From thirty pretty decent demos, ‘Suicide and Sunshine’ began to take shape in the months that followed, and a concept began to emerge. The result, this fourth Trophy Eyes album, is life through John Floreani’s lens. It’s life and death. The good and the bad. Suicide and sunshine. Life with all its many absurd contradictions and beautiful snapshots.

It all began with a photograph. A photo of Earth from Apollo 11 became John’s jumping-off point. Just this tiny little planet floating in space that we’ve all lived on became his fixation. Like it or not, his lyrics kept pulling him to this spiritual place of observing life, or what we know of it, in full spectrum. John doesn’t align himself as someone “spiritual”, but “I’ve done a lot of hallucinogenics,” he laughs.

“I’m not a person like, ‘There is a guy up there in a white robe with a big old beard, and he created everything’. I’m leaning towards the idea that the universe created us so we could see the power and the beauty of it all. That sounds really acid-y but yeah… I’m not a spiritual person, but I know myself very well, and I’m very well-connected and comfortable with myself in every aspect.

“That’s where those songs came together, and they are a bit deeper than normal Trophy Eyes songs of, ‘This is what happened here in this town’. It’s a little bit more of, ‘What does life mean?’ ‘It’s good to be sad, and it’s good to be happy because one day, we’ll never feel anything again’. It’s a celebration of life but also a question of, what the fuck is life? That’s how it became structured.”

So, the album starts with ‘Sydney’, but before the song kicks in, there is a “cosmic” journey of spiralling synths designed, according to its architect, for the listener to question their place in the galaxy before arriving in the Australian city.

“What I wanted was for the album to start far away from where that photo was taken, and then you locate in on Sydney, and you find the guy, which is me, and then the story unfolds. And then it starts moving,” he explains.

As the warm synths from ‘Sydney’ bleed into ‘Life in Slow Motion’, the stage for the album is set as John soothes about the impermanence of life. From there, the focus shifts, and family comes into view. ‘My Inheritance’ is a modern pop song with the eviscerating line of “I wish I could love you / and I wish you were dead”, while ‘Runaway Come Home’ lays a troubled relationship with his mother to the backdrop of a monumental cacophony.

There are drugs, addiction and self-loathing from song to song, but nothing hits with the same devastation as ‘Sean’.

‘Sean’ is not a tribute to the person but an account of John’s experience of the day his friend died. He reflects on the surreality of the Top 40 on the radio in the taxi and the sunshine on the day Sean took his own life. He remembers not believing the warning signs. He remembers, “In the second verse where I was talking shit about him the day before he killed himself, and I was like, ‘Aahhh, he wouldn’t do it. It’s attention’. And our producer, Shane [Edwards], was like, ‘You can just leave that out if you want to’, and I was like, ‘No, the whole world has to know. The whole world has to know that I was like that. I was that shitty human being’. And that makes it more real because we all say that.”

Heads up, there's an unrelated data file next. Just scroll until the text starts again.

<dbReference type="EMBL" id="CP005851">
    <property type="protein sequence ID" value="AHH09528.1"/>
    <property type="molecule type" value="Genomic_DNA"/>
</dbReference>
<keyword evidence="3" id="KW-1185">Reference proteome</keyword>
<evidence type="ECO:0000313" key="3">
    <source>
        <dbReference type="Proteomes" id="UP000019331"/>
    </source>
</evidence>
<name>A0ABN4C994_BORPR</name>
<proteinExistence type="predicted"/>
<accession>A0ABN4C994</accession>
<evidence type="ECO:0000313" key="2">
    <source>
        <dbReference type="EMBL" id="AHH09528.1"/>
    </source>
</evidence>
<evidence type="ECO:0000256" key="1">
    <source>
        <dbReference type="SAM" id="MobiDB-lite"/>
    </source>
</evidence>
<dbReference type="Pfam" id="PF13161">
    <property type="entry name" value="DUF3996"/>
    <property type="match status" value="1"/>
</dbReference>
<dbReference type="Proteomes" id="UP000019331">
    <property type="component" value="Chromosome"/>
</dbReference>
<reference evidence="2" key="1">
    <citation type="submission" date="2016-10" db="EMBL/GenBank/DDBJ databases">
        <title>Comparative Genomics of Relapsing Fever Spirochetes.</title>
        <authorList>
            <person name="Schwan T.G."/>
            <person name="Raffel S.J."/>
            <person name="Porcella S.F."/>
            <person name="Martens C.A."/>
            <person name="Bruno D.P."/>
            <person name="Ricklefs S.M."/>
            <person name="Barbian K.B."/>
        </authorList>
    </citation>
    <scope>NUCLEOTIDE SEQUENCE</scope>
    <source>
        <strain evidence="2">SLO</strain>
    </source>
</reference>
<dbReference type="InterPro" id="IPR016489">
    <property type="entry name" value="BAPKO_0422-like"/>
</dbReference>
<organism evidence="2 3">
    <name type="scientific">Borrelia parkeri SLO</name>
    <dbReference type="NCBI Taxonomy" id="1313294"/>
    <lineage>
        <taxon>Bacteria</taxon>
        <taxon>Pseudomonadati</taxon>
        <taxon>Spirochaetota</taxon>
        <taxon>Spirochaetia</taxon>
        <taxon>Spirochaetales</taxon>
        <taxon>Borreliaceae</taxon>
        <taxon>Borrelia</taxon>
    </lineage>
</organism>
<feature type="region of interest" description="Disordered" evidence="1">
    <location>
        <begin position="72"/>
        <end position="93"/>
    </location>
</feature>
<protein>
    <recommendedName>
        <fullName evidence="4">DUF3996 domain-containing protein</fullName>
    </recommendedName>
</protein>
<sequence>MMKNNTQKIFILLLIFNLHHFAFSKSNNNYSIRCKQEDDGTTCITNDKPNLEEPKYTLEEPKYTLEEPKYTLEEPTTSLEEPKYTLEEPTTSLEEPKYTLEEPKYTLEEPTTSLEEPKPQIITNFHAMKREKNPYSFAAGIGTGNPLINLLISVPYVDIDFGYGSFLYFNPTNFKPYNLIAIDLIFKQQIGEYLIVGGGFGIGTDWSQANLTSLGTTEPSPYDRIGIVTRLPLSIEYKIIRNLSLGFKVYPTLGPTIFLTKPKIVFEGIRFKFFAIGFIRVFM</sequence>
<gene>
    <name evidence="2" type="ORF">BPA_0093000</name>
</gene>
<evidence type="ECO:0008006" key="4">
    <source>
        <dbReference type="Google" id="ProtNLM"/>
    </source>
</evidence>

It’s a tough song, and it sits, unflinching, right in the centre of the album. It’s unavoidable. “I realised if ‘Sean’ wasn’t there in the middle, then you’re not going to cry,” John says. “You need to cry because crying is part of feeling better.”

And when it came to recording the song, John shed more than his fair share of tears. “I couldn’t even track ‘Sean’ without crying,” he recalls. “My producer had to get it in takes. He let me smoke in the booth, and I got blackout drunk recording it, so by the time I heard it the next day, I had no idea what I had tracked. I was like, ‘What was it?’ and he told me, and I heard my voice and was like, ‘Oh my God, this is shit. Like it should sound more like a conventional song’, and he was like, ‘I’m not touching it’.”

Photo Credit: Tahmid Nurullah

And there ‘Sean’ remains on ‘Suicide and Sunshine’. Its emotional release and the opportunity to cry is rewarded with the more upbeat lead single ‘What Hurts The Most’. While on its own, the song charms with a simple, hooky chorus and sun-drenched, stabby guitars but in the context of the album, the scars from ‘Sean’ aren’t fully healed and give the song an extra dimension of longing. “It’s not a nice song either,” John admits. “All the songs are pretty dismal.”

Away from the sprawling synths, there are moments where Trophy Eyes of old still appear. ‘Kill’ has this brooding, threatening bass line. ‘OMW’ finds a balance between Nine Inch Nails and Oasis, with an industrial-sounding opening giving way to a modern, poppy vocal.